What's at Stake Over Reg Fight

Daily News, June 15, 1997
Here are answers to some of the most commonly asked questions about the rent battle:

I live in a rent-controlled apartment. Does the fight affect me?

There is no change for the 70,000 rent-controlled tenants in New York City. But the 8,000 rent-controlled tenants in Westchester and Nassau counties and upstate could face large rent hikes.

Will rent-stabilized apartments be affected?

Yes. The current laws restrict the size of rent hikes for about 1 million apartments in New York City. About 40,000 tenants who have lived in their rent-stabilized units since before July 1971 won't be affected because they're covered by city law, housing experts say.

I have a lease now. Will it still be good?

Yes. You're covered by the terms of the lease until it expires.

Will I lose my right to an automatic lease renewal if I live in a rent-stabilized apartment?

Yes. But tenants whose leases expire before Oct. 13 should have been offered a renewal already. The allowable increase is 5% for a one-year lease and 7% for a two-year lease.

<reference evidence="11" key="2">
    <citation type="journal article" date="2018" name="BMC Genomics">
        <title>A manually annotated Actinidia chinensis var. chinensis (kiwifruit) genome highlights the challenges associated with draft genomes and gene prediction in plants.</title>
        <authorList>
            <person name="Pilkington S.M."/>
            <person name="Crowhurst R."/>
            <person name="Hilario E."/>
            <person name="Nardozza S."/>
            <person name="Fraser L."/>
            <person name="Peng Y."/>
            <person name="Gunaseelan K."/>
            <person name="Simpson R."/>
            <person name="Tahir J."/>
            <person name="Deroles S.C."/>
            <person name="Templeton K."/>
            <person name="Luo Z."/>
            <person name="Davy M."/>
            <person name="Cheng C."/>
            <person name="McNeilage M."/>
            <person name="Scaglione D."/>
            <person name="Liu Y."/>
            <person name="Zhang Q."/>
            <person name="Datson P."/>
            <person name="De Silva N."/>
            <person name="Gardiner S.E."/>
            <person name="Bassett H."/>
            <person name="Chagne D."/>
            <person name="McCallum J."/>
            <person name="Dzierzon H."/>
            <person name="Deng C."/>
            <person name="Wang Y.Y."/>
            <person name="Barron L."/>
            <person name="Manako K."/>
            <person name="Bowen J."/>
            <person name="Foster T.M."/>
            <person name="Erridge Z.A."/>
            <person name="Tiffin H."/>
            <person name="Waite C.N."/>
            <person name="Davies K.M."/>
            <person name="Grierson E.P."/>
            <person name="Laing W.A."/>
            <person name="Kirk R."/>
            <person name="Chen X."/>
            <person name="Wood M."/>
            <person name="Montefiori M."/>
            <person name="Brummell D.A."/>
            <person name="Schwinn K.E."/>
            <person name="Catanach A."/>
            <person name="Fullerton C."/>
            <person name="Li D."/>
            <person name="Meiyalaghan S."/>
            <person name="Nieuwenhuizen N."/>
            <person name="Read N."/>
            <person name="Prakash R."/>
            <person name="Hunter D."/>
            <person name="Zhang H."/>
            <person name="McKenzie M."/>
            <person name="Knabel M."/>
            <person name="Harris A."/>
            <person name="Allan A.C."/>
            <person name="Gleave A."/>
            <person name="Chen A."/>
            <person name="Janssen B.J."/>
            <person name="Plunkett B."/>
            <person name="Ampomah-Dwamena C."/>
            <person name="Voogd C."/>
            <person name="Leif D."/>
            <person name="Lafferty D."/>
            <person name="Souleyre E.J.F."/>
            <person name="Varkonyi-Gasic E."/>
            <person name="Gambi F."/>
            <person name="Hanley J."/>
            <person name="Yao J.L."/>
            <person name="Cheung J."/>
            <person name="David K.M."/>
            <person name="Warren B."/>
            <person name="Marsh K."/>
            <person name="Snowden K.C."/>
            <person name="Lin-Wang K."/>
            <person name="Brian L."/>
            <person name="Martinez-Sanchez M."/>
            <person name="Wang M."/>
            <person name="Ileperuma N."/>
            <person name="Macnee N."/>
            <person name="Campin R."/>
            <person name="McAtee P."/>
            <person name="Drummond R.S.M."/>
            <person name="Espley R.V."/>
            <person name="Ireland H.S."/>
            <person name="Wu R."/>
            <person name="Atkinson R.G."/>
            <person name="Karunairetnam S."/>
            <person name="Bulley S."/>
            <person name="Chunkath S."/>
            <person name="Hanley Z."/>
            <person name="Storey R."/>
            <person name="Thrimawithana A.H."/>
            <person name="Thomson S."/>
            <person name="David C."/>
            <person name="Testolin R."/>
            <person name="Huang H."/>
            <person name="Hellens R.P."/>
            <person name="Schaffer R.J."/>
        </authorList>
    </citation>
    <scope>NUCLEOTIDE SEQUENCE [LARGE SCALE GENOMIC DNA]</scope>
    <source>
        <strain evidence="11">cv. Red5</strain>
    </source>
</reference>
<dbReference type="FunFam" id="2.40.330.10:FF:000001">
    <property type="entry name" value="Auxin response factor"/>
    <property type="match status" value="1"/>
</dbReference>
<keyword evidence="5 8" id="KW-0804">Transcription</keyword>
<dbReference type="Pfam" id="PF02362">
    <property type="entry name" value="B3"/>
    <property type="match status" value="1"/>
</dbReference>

What about tenants who are poor and elderly?

A special housing subsidy for low-income elderly called the Senior Citizen Rent Increase Exemption will expire with the rent laws. But city officials have said they will try to continue the subsidy.

What happens if the laws expire, and state leaders enact new ones later?

It's possible, but not certain, that new provisions would be made retroactive to cover any alleged abuses that occurred in the interim.

What happens if I want to rent a vacant apartment that was covered by the laws?

Most landlords say they can charge market rents for these units as soon as the current laws expire.

I have a federal Section 8 housing subsidy for the poor. Is that at risk?

No, that program is not affected.